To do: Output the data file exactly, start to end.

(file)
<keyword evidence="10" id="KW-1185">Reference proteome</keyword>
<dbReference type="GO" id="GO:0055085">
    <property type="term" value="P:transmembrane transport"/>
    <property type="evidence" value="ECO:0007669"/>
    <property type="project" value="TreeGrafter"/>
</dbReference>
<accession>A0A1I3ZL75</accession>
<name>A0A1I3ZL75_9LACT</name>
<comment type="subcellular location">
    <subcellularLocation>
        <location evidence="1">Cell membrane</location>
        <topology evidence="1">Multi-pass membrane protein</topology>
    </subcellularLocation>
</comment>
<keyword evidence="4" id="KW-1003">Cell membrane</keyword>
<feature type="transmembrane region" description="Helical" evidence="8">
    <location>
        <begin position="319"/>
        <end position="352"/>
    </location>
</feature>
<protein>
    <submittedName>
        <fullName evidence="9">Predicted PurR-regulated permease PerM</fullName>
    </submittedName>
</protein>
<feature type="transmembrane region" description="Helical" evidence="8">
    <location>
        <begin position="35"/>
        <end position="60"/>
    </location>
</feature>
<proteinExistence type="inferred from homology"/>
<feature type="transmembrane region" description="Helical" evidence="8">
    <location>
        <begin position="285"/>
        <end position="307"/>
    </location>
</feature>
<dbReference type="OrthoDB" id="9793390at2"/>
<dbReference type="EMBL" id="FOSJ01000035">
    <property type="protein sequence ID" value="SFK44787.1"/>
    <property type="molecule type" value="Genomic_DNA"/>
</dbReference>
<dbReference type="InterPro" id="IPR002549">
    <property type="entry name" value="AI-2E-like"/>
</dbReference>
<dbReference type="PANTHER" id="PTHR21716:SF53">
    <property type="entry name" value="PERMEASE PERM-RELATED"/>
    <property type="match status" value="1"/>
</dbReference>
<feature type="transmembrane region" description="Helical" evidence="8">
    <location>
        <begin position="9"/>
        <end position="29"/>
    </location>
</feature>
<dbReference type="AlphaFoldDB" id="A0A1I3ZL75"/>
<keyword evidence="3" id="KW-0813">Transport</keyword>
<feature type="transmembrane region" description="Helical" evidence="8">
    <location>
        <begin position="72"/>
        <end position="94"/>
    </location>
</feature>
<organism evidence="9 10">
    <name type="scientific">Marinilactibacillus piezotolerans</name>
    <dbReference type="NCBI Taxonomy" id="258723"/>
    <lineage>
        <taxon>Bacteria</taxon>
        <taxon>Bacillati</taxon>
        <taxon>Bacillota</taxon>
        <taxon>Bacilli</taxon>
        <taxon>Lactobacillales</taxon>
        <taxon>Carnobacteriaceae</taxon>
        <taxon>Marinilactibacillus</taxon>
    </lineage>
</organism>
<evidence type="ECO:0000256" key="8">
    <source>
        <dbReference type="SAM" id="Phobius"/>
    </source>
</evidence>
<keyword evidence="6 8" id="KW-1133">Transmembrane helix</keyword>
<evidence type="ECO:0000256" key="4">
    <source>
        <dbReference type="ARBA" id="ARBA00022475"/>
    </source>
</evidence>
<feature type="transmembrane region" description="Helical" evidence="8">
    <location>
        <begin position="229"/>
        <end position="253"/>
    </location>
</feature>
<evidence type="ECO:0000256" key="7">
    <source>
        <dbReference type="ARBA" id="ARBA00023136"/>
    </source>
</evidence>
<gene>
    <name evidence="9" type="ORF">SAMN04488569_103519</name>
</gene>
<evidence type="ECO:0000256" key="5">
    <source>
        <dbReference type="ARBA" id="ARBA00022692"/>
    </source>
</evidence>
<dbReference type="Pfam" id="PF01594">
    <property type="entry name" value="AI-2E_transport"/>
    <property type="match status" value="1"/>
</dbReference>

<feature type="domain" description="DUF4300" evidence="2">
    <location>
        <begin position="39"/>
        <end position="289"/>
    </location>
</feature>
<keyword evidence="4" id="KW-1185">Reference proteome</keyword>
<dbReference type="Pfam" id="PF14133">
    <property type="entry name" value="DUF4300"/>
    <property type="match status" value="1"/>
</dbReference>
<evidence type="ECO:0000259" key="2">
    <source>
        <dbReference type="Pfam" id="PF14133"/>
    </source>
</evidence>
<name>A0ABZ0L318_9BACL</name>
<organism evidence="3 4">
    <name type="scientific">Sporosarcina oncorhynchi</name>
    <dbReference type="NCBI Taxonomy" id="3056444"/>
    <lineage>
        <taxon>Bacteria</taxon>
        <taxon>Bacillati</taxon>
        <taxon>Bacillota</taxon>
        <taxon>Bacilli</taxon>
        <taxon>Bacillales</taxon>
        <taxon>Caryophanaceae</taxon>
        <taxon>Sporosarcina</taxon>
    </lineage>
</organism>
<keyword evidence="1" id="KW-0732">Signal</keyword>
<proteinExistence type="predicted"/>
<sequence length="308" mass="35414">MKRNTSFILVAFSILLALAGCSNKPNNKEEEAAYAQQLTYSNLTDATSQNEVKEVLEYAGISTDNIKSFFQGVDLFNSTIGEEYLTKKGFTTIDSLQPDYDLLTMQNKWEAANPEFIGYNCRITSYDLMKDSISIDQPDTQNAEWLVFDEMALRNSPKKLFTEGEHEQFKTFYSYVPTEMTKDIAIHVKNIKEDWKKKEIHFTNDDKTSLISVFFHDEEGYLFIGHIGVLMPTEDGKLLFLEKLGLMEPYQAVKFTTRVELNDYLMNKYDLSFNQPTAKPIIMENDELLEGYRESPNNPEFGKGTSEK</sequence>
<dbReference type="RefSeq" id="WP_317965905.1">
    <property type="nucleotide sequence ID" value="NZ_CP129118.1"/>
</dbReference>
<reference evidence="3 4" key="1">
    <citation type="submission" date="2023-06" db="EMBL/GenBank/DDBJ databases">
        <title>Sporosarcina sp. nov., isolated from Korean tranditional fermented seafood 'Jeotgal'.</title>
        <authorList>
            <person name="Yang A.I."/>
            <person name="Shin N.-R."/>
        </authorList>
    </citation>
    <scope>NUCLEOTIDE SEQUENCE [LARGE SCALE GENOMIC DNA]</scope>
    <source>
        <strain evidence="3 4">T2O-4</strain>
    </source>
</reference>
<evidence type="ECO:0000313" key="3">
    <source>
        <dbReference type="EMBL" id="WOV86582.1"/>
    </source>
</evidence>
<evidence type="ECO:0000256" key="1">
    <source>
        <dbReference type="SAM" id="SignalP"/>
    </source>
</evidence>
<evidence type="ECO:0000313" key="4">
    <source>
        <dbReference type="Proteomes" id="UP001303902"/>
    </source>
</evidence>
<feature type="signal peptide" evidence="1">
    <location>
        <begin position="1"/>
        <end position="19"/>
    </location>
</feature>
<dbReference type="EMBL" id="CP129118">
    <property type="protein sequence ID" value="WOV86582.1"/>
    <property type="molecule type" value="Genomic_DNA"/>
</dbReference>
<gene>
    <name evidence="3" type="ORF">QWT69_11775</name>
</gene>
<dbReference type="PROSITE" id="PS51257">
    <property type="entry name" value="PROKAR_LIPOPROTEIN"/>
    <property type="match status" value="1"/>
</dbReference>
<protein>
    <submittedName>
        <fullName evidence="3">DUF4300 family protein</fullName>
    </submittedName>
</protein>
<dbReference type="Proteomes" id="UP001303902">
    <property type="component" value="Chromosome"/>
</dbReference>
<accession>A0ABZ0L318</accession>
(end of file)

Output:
<keyword evidence="10" id="KW-1185">Reference proteome</keyword>
<dbReference type="GO" id="GO:0055085">
    <property type="term" value="P:transmembrane transport"/>
    <property type="evidence" value="ECO:0007669"/>
    <property type="project" value="TreeGrafter"/>
</dbReference>
<accession>A0A1I3ZL75</accession>
<name>A0A1I3ZL75_9LACT</name>
<comment type="subcellular location">
    <subcellularLocation>
        <location evidence="1">Cell membrane</location>
        <topology evidence="1">Multi-pass membrane protein</topology>
    </subcellularLocation>
</comment>
<keyword evidence="4" id="KW-1003">Cell membrane</keyword>
<feature type="transmembrane region" description="Helical" evidence="8">
    <location>
        <begin position="319"/>
        <end position="352"/>
    </location>
</feature>
<protein>
    <submittedName>
        <fullName evidence="9">Predicted PurR-regulated permease PerM</fullName>
    </submittedName>
</protein>
<feature type="transmembrane region" description="Helical" evidence="8">
    <location>
        <begin position="35"/>
        <end position="60"/>
    </location>
</feature>
<proteinExistence type="inferred from homology"/>
<feature type="transmembrane region" description="Helical" evidence="8">
    <location>
        <begin position="285"/>
        <end position="307"/>
    </location>
</feature>
<dbReference type="OrthoDB" id="9793390at2"/>
<dbReference type="EMBL" id="FOSJ01000035">
    <property type="protein sequence ID" value="SFK44787.1"/>
    <property type="molecule type" value="Genomic_DNA"/>
</dbReference>
<dbReference type="InterPro" id="IPR002549">
    <property type="entry name" value="AI-2E-like"/>
</dbReference>
<dbReference type="PANTHER" id="PTHR21716:SF53">
    <property type="entry name" value="PERMEASE PERM-RELATED"/>
    <property type="match status" value="1"/>
</dbReference>
<feature type="transmembrane region" description="Helical" evidence="8">
    <location>
        <begin position="9"/>
        <end position="29"/>
    </location>
</feature>
<dbReference type="AlphaFoldDB" id="A0A1I3ZL75"/>
<keyword evidence="3" id="KW-0813">Transport</keyword>
<feature type="transmembrane region" description="Helical" evidence="8">
    <location>
        <begin position="72"/>
        <end position="94"/>
    </location>
</feature>
<organism evidence="9 10">
    <name type="scientific">Marinilactibacillus piezotolerans</name>
    <dbReference type="NCBI Taxonomy" id="258723"/>
    <lineage>
        <taxon>Bacteria</taxon>
        <taxon>Bacillati</taxon>
        <taxon>Bacillota</taxon>
        <taxon>Bacilli</taxon>
        <taxon>Lactobacillales</taxon>
        <taxon>Carnobacteriaceae</taxon>
        <taxon>Marinilactibacillus</taxon>
    </lineage>
</organism>
<evidence type="ECO:0000256" key="8">
    <source>
        <dbReference type="SAM" id="Phobius"/>
    </source>
</evidence>
<keyword evidence="6 8" id="KW-1133">Transmembrane helix</keyword>
<evidence type="ECO:0000256" key="4">
    <source>
        <dbReference type="ARBA" id="ARBA00022475"/>
    </source>
</evidence>
<feature type="transmembrane region" description="Helical" evidence="8">
    <location>
        <begin position="229"/>
        <end position="253"/>
    </location>
</feature>
<evidence type="ECO:0000256" key="7">
    <source>
        <dbReference type="ARBA" id="ARBA00023136"/>
    </source>
</evidence>
<gene>
    <name evidence="9" type="ORF">SAMN04488569_103519</name>
</gene>
<evidence type="ECO:0000256" key="5">
    <source>
        <dbReference type="ARBA" id="ARBA00022692"/>
    </source>
</evidence>
<dbReference type="Pfam" id="PF01594">
    <property type="entry name" value="AI-2E_transport"/>
    <property type="match status" value="1"/>
</dbReference>

<feature type="domain" description="DUF4300" evidence="2">
    <location>
        <begin position="39"/>
        <end position="289"/>
    </location>
</feature>
<keyword evidence="4" id="KW-1185">Reference proteome</keyword>
<dbReference type="Pfam" id="PF14133">
    <property type="entry name" value="DUF4300"/>
    <property type="match status" value="1"/>
</dbReference>
<evidence type="ECO:0000259" key="2">
    <source>
        <dbReference type="Pfam" id="PF14133"/>
    </source>
</evidence>
<name>A0ABZ0L318_9BACL</name>
<organism evidence="3 4">
    <name type="scientific">Sporosarcina oncorhynchi</name>
    <dbReference type="NCBI Taxonomy" id="3056444"/>
    <lineage>
        <taxon>Bacteria</taxon>
        <taxon>Bacillati</taxon>
        <taxon>Bacillota</taxon>
        <taxon>Bacilli</taxon>
        <taxon>Bacillales</taxon>
        <taxon>Caryophanaceae</taxon>
        <taxon>Sporosarcina</taxon>
    </lineage>
</organism>
<keyword evidence="1" id="KW-0732">Signal</keyword>
<proteinExistence type="predicted"/>
<sequence length="308" mass="35414">MKRNTSFILVAFSILLALAGCSNKPNNKEEEAAYAQQLTYSNLTDATSQNEVKEVLEYAGISTDNIKSFFQGVDLFNSTIGEEYLTKKGFTTIDSLQPDYDLLTMQNKWEAANPEFIGYNCRITSYDLMKDSISIDQPDTQNAEWLVFDEMALRNSPKKLFTEGEHEQFKTFYSYVPTEMTKDIAIHVKNIKEDWKKKEIHFTNDDKTSLISVFFHDEEGYLFIGHIGVLMPTEDGKLLFLEKLGLMEPYQAVKFTTRVELNDYLMNKYDLSFNQPTAKPIIMENDELLEGYRESPNNPEFGKGTSEK</sequence>
<dbReference type="RefSeq" id="WP_317965905.1">
    <property type="nucleotide sequence ID" value="NZ_CP129118.1"/>
</dbReference>
<reference evidence="3 4" key="1">
    <citation type="submission" date="2023-06" db="EMBL/GenBank/DDBJ databases">
        <title>Sporosarcina sp. nov., isolated from Korean tranditional fermented seafood 'Jeotgal'.</title>
        <authorList>
            <person name="Yang A.I."/>
            <person name="Shin N.-R."/>
        </authorList>
    </citation>
    <scope>NUCLEOTIDE SEQUENCE [LARGE SCALE GENOMIC DNA]</scope>
    <source>
        <strain evidence="3 4">T2O-4</strain>
    </source>
</reference>
<evidence type="ECO:0000313" key="3">
    <source>
        <dbReference type="EMBL" id="WOV86582.1"/>
    </source>
</evidence>
<evidence type="ECO:0000256" key="1">
    <source>
        <dbReference type="SAM" id="SignalP"/>
    </source>
</evidence>
<evidence type="ECO:0000313" key="4">
    <source>
        <dbReference type="Proteomes" id="UP001303902"/>
    </source>
</evidence>
<feature type="signal peptide" evidence="1">
    <location>
        <begin position="1"/>
        <end position="19"/>
    </location>
</feature>
<dbReference type="EMBL" id="CP129118">
    <property type="protein sequence ID" value="WOV86582.1"/>
    <property type="molecule type" value="Genomic_DNA"/>
</dbReference>
<gene>
    <name evidence="3" type="ORF">QWT69_11775</name>
</gene>
<dbReference type="PROSITE" id="PS51257">
    <property type="entry name" value="PROKAR_LIPOPROTEIN"/>
    <property type="match status" value="1"/>
</dbReference>
<protein>
    <submittedName>
        <fullName evidence="3">DUF4300 family protein</fullName>
    </submittedName>
</protein>
<dbReference type="Proteomes" id="UP001303902">
    <property type="component" value="Chromosome"/>
</dbReference>
<accession>A0ABZ0L318</accession>